Here are the answers to some questions that clients frequently ask about Estate Administration & Probate. These FAQs are provided for general information only and are not intended to be relied upon as legal advice. For a consultation, please contact us.
Probate is the process whereby a deceased persons affairs are concluded and the estate property is transferred to their beneficiaries. Probate is also known as "estate administration," and it is managed by the individual or institution appointed as executor or administrator of the estate.
Generally, the tasks to be completed during the probate process include:
- obtaining “letters of administration” or “letters testamentary,”
- providing notice to creditors and beneficiaries,
- gathering, safeguarding, and keeping inventory of the assets of the deceased,
- ensuring all necessary taxes are paid, including death taxes and income taxes, and
- distributing assets to the beneficiaries in a manner consistent with the wishes of the deceased.
A revocable living trust is an estate plan that is marketed nationwide by many businesses and attorneys. The main benefit of the revocable living trust is that, if executed 100% correctly, it can avoid probate proceedings. In Pennsylvania, unlike many states, probate is a relatively inexpensive, simple and painless process, and there is no reason to avoid it. Thus, a Pennsylvania resident is generally not served well by having a revocable living trust, which can be expensive and cumbersome to set up.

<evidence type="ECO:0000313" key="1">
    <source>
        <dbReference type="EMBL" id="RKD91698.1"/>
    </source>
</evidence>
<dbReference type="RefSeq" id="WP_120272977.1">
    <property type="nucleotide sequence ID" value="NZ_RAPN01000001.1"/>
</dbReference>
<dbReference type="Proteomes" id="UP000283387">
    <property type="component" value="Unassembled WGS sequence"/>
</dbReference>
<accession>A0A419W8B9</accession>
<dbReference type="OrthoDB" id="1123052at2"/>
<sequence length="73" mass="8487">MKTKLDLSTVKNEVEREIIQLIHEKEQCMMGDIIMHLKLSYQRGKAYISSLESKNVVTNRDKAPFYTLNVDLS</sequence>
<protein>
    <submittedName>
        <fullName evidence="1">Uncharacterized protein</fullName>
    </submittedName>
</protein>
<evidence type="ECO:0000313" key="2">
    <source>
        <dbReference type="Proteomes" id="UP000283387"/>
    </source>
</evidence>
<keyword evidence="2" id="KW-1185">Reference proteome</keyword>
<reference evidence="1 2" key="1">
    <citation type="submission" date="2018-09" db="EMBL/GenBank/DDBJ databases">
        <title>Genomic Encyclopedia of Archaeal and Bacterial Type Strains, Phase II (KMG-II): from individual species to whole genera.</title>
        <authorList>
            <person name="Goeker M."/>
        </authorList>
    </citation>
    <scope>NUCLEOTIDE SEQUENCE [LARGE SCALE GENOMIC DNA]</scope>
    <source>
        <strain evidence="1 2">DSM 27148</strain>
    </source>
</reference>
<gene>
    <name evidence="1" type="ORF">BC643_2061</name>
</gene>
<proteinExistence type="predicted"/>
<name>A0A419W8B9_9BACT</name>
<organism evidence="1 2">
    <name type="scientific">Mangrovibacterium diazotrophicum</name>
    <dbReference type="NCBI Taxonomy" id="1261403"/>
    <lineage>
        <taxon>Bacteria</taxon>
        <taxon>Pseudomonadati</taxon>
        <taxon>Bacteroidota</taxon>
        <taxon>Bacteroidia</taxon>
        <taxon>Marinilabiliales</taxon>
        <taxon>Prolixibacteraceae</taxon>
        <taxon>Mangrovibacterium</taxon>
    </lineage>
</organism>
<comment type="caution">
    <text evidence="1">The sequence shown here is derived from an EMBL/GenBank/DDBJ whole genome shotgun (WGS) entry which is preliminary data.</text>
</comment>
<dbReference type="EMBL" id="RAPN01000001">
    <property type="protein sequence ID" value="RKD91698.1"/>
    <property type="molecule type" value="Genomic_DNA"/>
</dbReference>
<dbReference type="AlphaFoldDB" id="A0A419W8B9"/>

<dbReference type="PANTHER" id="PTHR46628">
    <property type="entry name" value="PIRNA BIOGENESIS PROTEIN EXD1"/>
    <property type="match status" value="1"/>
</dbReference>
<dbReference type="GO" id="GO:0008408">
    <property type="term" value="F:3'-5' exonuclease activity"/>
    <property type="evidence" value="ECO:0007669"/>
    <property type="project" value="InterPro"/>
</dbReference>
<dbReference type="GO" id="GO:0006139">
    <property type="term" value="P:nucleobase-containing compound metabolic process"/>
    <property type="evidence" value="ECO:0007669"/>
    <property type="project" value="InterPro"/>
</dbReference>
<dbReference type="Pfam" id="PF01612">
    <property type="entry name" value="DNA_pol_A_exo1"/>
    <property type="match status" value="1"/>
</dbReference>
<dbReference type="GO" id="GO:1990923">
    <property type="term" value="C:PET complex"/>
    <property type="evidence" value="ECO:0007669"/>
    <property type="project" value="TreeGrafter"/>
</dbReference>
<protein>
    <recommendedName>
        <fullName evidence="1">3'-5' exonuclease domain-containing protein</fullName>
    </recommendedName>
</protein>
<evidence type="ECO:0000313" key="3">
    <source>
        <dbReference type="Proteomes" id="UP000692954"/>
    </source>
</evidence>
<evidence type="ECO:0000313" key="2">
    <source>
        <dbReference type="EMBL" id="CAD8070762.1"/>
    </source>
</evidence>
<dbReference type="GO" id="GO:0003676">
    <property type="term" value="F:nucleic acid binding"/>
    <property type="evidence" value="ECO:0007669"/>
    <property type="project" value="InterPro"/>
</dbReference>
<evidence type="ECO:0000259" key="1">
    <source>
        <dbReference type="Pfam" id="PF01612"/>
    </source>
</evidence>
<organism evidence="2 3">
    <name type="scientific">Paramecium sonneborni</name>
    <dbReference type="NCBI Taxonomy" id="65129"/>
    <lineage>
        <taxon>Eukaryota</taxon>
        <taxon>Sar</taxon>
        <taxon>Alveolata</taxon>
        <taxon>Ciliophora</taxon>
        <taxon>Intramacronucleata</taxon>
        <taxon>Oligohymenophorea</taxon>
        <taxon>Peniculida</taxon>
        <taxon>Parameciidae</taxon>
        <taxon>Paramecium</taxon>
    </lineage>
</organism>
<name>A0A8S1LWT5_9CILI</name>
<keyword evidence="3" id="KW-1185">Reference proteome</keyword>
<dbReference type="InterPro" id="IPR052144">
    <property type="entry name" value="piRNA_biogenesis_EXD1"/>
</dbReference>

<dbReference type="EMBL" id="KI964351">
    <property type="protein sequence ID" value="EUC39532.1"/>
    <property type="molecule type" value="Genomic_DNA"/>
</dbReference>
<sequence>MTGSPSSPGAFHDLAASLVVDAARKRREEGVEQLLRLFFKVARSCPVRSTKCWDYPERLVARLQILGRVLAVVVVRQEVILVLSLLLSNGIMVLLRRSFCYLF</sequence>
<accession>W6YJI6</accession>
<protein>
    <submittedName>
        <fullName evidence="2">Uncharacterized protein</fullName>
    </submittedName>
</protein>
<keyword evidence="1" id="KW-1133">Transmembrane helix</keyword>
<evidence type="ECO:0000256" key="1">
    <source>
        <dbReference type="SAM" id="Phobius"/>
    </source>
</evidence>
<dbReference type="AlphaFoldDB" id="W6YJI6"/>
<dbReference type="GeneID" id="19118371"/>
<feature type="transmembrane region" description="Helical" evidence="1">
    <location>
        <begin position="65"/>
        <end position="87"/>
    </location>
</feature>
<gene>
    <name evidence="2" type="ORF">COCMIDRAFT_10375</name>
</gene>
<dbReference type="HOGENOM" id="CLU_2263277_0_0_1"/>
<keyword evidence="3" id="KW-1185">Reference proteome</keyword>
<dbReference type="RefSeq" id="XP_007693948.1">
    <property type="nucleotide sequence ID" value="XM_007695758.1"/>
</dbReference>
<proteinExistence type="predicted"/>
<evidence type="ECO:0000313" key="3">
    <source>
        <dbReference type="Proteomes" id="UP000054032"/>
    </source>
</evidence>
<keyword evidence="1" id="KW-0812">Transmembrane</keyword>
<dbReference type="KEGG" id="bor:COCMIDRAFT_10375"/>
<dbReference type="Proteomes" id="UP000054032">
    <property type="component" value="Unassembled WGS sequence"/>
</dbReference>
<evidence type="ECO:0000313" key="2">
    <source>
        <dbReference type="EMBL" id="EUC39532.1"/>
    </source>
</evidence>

Revocable living trusts do not save any taxes. Many salespeople sell these trusts with the false promise of tax savings, and it simply is not true in Pennsylvania.
There are instances when a person should consider implementing a revocable living trust, but it is a very situation-specific decision, which should be made with the input of a qualified estate planning attorney. Revocable living trusts are not a one-size-fits-all estate plan.
If the assets of an estate are insufficient to pay its debts (including taxes and administrative expenses) the estate is considered “insolvent.”
One of the responsibilities of an executor (or administrator) is to ensure that the debts of the deceased are paid. Pennsylvania law provides a strict order of priority for paying debts when an estate is insolvent, and creditors must be paid in that order.
For insolvent estates: it is important to understand the following:
- The costs of administering the estate, including legal fees and executor commissions are paid before other debts.
- Administering an insolvent estate can be more complicated than administering an estate with lots of assets.
- As long as the estate is administered properly according to law, the executor is not personally responsible for paying the debts of the deceased person.
- If the executor administers the estate improperly, or pays the wrong debts, they can be held personally responsible for the unpaid debts.
As with any estate, it is very important to contact an attorney for assistance.